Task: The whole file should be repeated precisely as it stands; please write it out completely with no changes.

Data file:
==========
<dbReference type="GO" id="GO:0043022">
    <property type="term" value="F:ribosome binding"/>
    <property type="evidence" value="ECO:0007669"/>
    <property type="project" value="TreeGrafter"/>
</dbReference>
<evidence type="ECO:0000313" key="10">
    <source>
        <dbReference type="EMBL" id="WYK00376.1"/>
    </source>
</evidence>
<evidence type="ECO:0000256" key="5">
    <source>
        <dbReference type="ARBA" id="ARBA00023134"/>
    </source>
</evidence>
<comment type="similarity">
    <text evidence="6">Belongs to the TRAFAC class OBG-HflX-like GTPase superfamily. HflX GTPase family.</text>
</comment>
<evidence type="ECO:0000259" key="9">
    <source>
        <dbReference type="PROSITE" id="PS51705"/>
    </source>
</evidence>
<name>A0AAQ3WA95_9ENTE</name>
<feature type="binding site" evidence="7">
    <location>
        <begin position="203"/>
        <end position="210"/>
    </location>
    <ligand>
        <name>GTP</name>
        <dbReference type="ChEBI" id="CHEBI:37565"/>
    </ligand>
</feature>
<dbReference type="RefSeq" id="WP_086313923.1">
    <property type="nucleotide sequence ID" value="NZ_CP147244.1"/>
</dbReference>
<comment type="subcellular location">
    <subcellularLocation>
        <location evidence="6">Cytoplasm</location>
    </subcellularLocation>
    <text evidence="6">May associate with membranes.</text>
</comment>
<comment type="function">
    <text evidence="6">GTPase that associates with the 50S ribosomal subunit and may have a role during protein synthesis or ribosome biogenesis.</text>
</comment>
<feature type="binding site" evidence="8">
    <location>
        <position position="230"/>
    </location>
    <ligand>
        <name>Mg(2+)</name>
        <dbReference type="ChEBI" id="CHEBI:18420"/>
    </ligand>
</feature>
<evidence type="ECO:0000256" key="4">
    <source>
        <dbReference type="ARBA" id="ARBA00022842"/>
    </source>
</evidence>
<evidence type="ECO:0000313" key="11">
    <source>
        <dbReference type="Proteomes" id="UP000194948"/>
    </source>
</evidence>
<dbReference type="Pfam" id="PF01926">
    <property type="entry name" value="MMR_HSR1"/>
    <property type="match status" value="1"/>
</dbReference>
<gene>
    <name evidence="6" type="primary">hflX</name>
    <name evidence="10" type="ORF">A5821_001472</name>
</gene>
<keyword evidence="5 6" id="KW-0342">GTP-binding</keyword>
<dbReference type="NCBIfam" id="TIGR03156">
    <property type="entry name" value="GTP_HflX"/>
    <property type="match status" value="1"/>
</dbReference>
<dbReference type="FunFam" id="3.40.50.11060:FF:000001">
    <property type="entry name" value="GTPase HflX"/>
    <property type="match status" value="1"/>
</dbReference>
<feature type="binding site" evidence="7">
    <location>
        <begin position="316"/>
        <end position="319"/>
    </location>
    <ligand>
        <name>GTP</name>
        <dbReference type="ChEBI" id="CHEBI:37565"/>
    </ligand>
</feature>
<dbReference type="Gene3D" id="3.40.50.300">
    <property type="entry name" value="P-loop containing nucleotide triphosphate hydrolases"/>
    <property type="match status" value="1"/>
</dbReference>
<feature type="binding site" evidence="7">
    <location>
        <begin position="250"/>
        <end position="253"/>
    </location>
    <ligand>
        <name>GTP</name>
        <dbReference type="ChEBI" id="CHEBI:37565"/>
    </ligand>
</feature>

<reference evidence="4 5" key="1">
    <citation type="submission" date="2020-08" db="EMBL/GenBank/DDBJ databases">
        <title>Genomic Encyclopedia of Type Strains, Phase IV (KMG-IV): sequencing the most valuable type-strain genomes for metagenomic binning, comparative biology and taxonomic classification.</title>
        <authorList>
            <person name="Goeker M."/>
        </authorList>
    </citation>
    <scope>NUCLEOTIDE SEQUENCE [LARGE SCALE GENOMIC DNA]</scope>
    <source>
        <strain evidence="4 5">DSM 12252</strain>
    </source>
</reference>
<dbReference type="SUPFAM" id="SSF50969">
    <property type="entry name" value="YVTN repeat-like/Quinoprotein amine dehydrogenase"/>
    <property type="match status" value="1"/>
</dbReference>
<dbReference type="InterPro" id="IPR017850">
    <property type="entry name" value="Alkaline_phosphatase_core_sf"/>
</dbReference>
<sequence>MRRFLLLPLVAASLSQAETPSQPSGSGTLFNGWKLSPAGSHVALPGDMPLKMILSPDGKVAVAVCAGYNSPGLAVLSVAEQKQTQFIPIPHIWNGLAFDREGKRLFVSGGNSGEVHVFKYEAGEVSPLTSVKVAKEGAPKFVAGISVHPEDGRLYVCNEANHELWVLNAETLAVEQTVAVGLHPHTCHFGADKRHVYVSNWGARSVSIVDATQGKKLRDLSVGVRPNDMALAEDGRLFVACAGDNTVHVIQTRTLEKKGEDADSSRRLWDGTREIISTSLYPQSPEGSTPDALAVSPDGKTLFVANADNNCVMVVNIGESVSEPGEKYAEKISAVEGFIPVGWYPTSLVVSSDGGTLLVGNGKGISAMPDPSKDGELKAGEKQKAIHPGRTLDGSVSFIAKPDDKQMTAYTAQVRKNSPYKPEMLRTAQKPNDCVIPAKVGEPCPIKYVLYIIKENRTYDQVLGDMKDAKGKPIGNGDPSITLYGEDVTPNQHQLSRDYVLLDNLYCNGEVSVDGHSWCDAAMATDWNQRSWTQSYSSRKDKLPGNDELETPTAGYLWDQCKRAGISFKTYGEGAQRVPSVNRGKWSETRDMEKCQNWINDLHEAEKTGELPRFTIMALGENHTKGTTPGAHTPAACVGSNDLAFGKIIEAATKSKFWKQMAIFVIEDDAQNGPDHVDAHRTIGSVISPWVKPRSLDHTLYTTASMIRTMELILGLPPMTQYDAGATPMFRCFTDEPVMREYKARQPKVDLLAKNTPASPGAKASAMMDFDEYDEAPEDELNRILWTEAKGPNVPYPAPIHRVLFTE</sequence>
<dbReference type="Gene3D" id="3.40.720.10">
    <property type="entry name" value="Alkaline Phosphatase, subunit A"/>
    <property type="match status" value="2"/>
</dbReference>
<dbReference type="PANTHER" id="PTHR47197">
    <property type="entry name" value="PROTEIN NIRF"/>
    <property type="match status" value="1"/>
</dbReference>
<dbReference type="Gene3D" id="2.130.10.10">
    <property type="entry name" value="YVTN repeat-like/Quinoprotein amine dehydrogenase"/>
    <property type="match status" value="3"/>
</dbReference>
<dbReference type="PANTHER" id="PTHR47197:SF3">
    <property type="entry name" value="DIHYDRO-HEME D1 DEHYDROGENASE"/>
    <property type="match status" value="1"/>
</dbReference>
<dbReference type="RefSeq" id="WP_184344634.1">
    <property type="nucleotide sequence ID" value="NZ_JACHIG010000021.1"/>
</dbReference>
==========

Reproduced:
<dbReference type="GO" id="GO:0043022">
    <property type="term" value="F:ribosome binding"/>
    <property type="evidence" value="ECO:0007669"/>
    <property type="project" value="TreeGrafter"/>
</dbReference>
<evidence type="ECO:0000313" key="10">
    <source>
        <dbReference type="EMBL" id="WYK00376.1"/>
    </source>
</evidence>
<evidence type="ECO:0000256" key="5">
    <source>
        <dbReference type="ARBA" id="ARBA00023134"/>
    </source>
</evidence>
<comment type="similarity">
    <text evidence="6">Belongs to the TRAFAC class OBG-HflX-like GTPase superfamily. HflX GTPase family.</text>
</comment>
<evidence type="ECO:0000259" key="9">
    <source>
        <dbReference type="PROSITE" id="PS51705"/>
    </source>
</evidence>
<name>A0AAQ3WA95_9ENTE</name>
<feature type="binding site" evidence="7">
    <location>
        <begin position="203"/>
        <end position="210"/>
    </location>
    <ligand>
        <name>GTP</name>
        <dbReference type="ChEBI" id="CHEBI:37565"/>
    </ligand>
</feature>
<dbReference type="RefSeq" id="WP_086313923.1">
    <property type="nucleotide sequence ID" value="NZ_CP147244.1"/>
</dbReference>
<comment type="subcellular location">
    <subcellularLocation>
        <location evidence="6">Cytoplasm</location>
    </subcellularLocation>
    <text evidence="6">May associate with membranes.</text>
</comment>
<comment type="function">
    <text evidence="6">GTPase that associates with the 50S ribosomal subunit and may have a role during protein synthesis or ribosome biogenesis.</text>
</comment>
<feature type="binding site" evidence="8">
    <location>
        <position position="230"/>
    </location>
    <ligand>
        <name>Mg(2+)</name>
        <dbReference type="ChEBI" id="CHEBI:18420"/>
    </ligand>
</feature>
<evidence type="ECO:0000256" key="4">
    <source>
        <dbReference type="ARBA" id="ARBA00022842"/>
    </source>
</evidence>
<evidence type="ECO:0000313" key="11">
    <source>
        <dbReference type="Proteomes" id="UP000194948"/>
    </source>
</evidence>
<dbReference type="Pfam" id="PF01926">
    <property type="entry name" value="MMR_HSR1"/>
    <property type="match status" value="1"/>
</dbReference>
<gene>
    <name evidence="6" type="primary">hflX</name>
    <name evidence="10" type="ORF">A5821_001472</name>
</gene>
<keyword evidence="5 6" id="KW-0342">GTP-binding</keyword>
<dbReference type="NCBIfam" id="TIGR03156">
    <property type="entry name" value="GTP_HflX"/>
    <property type="match status" value="1"/>
</dbReference>
<dbReference type="FunFam" id="3.40.50.11060:FF:000001">
    <property type="entry name" value="GTPase HflX"/>
    <property type="match status" value="1"/>
</dbReference>
<feature type="binding site" evidence="7">
    <location>
        <begin position="316"/>
        <end position="319"/>
    </location>
    <ligand>
        <name>GTP</name>
        <dbReference type="ChEBI" id="CHEBI:37565"/>
    </ligand>
</feature>
<dbReference type="Gene3D" id="3.40.50.300">
    <property type="entry name" value="P-loop containing nucleotide triphosphate hydrolases"/>
    <property type="match status" value="1"/>
</dbReference>
<feature type="binding site" evidence="7">
    <location>
        <begin position="250"/>
        <end position="253"/>
    </location>
    <ligand>
        <name>GTP</name>
        <dbReference type="ChEBI" id="CHEBI:37565"/>
    </ligand>
</feature>

<reference evidence="4 5" key="1">
    <citation type="submission" date="2020-08" db="EMBL/GenBank/DDBJ databases">
        <title>Genomic Encyclopedia of Type Strains, Phase IV (KMG-IV): sequencing the most valuable type-strain genomes for metagenomic binning, comparative biology and taxonomic classification.</title>
        <authorList>
            <person name="Goeker M."/>
        </authorList>
    </citation>
    <scope>NUCLEOTIDE SEQUENCE [LARGE SCALE GENOMIC DNA]</scope>
    <source>
        <strain evidence="4 5">DSM 12252</strain>
    </source>
</reference>
<dbReference type="SUPFAM" id="SSF50969">
    <property type="entry name" value="YVTN repeat-like/Quinoprotein amine dehydrogenase"/>
    <property type="match status" value="1"/>
</dbReference>
<dbReference type="InterPro" id="IPR017850">
    <property type="entry name" value="Alkaline_phosphatase_core_sf"/>
</dbReference>
<sequence>MRRFLLLPLVAASLSQAETPSQPSGSGTLFNGWKLSPAGSHVALPGDMPLKMILSPDGKVAVAVCAGYNSPGLAVLSVAEQKQTQFIPIPHIWNGLAFDREGKRLFVSGGNSGEVHVFKYEAGEVSPLTSVKVAKEGAPKFVAGISVHPEDGRLYVCNEANHELWVLNAETLAVEQTVAVGLHPHTCHFGADKRHVYVSNWGARSVSIVDATQGKKLRDLSVGVRPNDMALAEDGRLFVACAGDNTVHVIQTRTLEKKGEDADSSRRLWDGTREIISTSLYPQSPEGSTPDALAVSPDGKTLFVANADNNCVMVVNIGESVSEPGEKYAEKISAVEGFIPVGWYPTSLVVSSDGGTLLVGNGKGISAMPDPSKDGELKAGEKQKAIHPGRTLDGSVSFIAKPDDKQMTAYTAQVRKNSPYKPEMLRTAQKPNDCVIPAKVGEPCPIKYVLYIIKENRTYDQVLGDMKDAKGKPIGNGDPSITLYGEDVTPNQHQLSRDYVLLDNLYCNGEVSVDGHSWCDAAMATDWNQRSWTQSYSSRKDKLPGNDELETPTAGYLWDQCKRAGISFKTYGEGAQRVPSVNRGKWSETRDMEKCQNWINDLHEAEKTGELPRFTIMALGENHTKGTTPGAHTPAACVGSNDLAFGKIIEAATKSKFWKQMAIFVIEDDAQNGPDHVDAHRTIGSVISPWVKPRSLDHTLYTTASMIRTMELILGLPPMTQYDAGATPMFRCFTDEPVMREYKARQPKVDLLAKNTPASPGAKASAMMDFDEYDEAPEDELNRILWTEAKGPNVPYPAPIHRVLFTE</sequence>
<dbReference type="Gene3D" id="3.40.720.10">
    <property type="entry name" value="Alkaline Phosphatase, subunit A"/>
    <property type="match status" value="2"/>
</dbReference>
<dbReference type="PANTHER" id="PTHR47197">
    <property type="entry name" value="PROTEIN NIRF"/>
    <property type="match status" value="1"/>
</dbReference>
<dbReference type="Gene3D" id="2.130.10.10">
    <property type="entry name" value="YVTN repeat-like/Quinoprotein amine dehydrogenase"/>
    <property type="match status" value="3"/>
</dbReference>
<dbReference type="PANTHER" id="PTHR47197:SF3">
    <property type="entry name" value="DIHYDRO-HEME D1 DEHYDROGENASE"/>
    <property type="match status" value="1"/>
</dbReference>
<dbReference type="RefSeq" id="WP_184344634.1">
    <property type="nucleotide sequence ID" value="NZ_JACHIG010000021.1"/>
</dbReference>